Nymphs of blood-sucking ticks cooled own urine

So as not to overheat in the absorption of warm blood nymph ticks Ornithodoros rostratus cooled by its own liquid secretions. Evaporating from the surface of the body of arachnids, the fluid reduces its temperature by three degrees Celsius. As noted in a Preprint published on bioRxiv, this is the first example of thermoregulation ticks.

Many invertebrates feed exclusively on the blood of warm-blooded animals — mammals and birds. This diet is connected with several difficulties: for example, the absorption of large quantities of hot blood can cause heat stress. To avoid it, some insects rely on heat shock proteins, and enhanced thermoregulation. However, until now it was unclear how to cope with this threat, the representatives of the other rich bloodsuckers of the band — clamp.

To understand this issue decided by a team of researchers led by Claudio Lazzari (Claudio R. Lazzari) of tours University. As a model of the object they chose a South American ticks, Ornithodoros rostratus ergashovich of the family (Argasidae), which are parasitic on humans and other large mammals. The bites of these invertebrates is very painful, and they carry various diseases.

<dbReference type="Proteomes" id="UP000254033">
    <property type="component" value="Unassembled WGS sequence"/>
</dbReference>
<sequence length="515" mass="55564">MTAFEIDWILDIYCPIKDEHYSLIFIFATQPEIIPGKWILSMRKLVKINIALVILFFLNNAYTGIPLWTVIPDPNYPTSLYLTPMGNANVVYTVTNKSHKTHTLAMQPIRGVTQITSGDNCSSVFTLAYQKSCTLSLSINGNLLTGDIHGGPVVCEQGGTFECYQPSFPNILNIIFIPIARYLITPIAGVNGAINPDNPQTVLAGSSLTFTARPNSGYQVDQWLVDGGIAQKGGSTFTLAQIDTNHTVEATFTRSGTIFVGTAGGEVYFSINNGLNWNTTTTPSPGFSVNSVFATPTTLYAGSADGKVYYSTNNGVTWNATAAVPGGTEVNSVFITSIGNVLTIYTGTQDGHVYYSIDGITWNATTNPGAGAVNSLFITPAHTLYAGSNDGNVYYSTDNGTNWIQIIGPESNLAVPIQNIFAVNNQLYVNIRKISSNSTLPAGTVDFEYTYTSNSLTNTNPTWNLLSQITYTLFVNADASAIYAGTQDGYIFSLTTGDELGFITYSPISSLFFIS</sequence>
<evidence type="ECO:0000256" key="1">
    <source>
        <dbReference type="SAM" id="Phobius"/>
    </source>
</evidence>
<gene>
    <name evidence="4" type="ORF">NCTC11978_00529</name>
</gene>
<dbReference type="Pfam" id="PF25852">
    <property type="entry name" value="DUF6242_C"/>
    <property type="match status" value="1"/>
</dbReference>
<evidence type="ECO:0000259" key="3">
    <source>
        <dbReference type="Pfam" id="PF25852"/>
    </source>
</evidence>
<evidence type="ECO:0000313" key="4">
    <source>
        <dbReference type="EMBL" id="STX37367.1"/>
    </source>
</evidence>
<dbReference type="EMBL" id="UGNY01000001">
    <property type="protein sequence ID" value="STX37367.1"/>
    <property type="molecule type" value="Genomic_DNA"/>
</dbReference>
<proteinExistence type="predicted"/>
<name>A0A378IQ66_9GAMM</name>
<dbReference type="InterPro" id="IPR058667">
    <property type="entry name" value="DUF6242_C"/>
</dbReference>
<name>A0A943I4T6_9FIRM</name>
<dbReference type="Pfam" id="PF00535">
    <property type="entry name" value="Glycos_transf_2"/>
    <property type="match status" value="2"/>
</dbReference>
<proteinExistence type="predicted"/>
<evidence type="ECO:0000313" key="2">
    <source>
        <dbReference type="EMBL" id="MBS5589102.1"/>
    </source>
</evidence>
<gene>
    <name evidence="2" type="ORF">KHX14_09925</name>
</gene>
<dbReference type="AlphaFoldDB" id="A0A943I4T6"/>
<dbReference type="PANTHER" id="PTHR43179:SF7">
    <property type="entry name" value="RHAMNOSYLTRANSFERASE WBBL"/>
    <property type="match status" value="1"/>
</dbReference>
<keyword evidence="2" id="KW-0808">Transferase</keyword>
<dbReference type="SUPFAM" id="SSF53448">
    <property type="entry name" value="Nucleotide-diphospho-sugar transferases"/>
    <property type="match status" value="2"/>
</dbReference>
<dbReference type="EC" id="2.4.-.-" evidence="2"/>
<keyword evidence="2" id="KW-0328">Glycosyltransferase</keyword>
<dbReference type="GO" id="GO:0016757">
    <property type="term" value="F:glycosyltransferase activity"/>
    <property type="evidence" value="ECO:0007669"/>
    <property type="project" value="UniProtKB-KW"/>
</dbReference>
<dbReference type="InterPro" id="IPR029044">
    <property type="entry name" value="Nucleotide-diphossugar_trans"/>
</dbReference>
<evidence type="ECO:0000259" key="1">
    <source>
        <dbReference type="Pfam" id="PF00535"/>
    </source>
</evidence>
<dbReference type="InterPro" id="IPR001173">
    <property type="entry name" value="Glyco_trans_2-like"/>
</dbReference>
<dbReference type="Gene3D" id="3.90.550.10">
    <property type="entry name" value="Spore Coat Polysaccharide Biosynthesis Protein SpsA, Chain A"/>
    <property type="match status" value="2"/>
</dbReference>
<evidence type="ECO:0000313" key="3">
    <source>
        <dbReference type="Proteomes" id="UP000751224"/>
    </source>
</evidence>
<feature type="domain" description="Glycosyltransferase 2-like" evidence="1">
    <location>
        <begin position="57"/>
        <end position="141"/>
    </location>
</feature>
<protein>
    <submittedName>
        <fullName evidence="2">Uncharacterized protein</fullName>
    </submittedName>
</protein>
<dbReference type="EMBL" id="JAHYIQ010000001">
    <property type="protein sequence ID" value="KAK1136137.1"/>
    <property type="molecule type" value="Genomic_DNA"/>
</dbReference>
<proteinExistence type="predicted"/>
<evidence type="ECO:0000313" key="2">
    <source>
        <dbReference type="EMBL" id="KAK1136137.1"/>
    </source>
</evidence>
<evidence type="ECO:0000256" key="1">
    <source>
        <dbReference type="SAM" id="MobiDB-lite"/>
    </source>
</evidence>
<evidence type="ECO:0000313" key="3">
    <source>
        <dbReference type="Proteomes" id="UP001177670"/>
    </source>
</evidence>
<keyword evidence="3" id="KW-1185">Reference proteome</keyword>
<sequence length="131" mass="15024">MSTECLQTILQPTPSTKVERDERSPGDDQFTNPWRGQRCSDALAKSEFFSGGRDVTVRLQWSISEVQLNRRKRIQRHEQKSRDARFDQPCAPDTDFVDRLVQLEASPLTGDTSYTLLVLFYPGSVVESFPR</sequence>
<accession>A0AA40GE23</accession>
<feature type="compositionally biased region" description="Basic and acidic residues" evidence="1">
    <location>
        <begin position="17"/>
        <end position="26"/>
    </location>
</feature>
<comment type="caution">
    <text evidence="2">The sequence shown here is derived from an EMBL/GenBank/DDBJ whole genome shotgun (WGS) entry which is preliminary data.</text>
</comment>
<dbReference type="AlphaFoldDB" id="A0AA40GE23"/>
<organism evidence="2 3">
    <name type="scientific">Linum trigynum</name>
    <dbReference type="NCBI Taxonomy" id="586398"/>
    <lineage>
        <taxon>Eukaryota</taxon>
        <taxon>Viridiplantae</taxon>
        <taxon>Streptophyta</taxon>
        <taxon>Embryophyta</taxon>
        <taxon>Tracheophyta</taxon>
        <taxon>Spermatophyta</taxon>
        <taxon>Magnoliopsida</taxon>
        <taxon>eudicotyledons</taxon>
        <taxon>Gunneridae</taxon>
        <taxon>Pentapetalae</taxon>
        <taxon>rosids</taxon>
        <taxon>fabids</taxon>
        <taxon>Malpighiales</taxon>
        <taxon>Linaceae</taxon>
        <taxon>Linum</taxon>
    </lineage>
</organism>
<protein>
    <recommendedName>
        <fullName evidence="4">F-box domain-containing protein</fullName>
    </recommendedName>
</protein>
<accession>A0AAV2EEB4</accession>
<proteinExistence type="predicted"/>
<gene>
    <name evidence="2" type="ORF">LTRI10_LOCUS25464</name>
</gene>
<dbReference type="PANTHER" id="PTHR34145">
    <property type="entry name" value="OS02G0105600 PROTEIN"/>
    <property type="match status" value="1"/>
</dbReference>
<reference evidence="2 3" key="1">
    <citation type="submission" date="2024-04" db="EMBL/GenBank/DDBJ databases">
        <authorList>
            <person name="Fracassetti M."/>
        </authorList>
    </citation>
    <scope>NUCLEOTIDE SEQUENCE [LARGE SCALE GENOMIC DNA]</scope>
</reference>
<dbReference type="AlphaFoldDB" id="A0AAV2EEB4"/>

Scientists made the tick nymphs to fast for 20-30 days. Then the experimental animals were placed on the body of anesthetized hairless mice and removed the feeding process for a thermographic camera.

Researchers noticed that eight minutes after the suction on the lower body O. rostratus appeared a drop of liquid, which gradually increased in size until the end of the feeding. Its source was coxalgia glands — excretory organs of arachnids, located in the cephalothorax. Simply put, nymph ticks were cooled own urine.

Once on the host’s body, rapidly heated mites: their body temperature reached 34 to 35 degrees Celsius. Once you start feeding it remained the same or increased slightly. However, due to the isolation and evaporation of the liquid of the ticks to the moment of saturation could be cooled by three degrees Celsius.

To understand the mechanics of this process, the researchers applied to the surface of a body of five individuals drop fluorescent solution. It turned out that the complex microstructure of the integument of ticks, including many pits and grooves, allows liquids to be evenly distributed throughout the body, which increases the cooling effect of evaporation.

The authors emphasize that this is the first known mechanism of thermoregulation ticks. Possible similar adaptation, and there are other types of these creatures in the first place from the blood-sucking.

Blood-sucking mites have plagued the dinosaurs. About this is evidenced by the discovery in Burmese amber age 99 million years: a tick next to the dinosaur pen. New look has received a resounding name of the Deinocroton draculi, “terrible mite Dracula.”

Sergey Knee High

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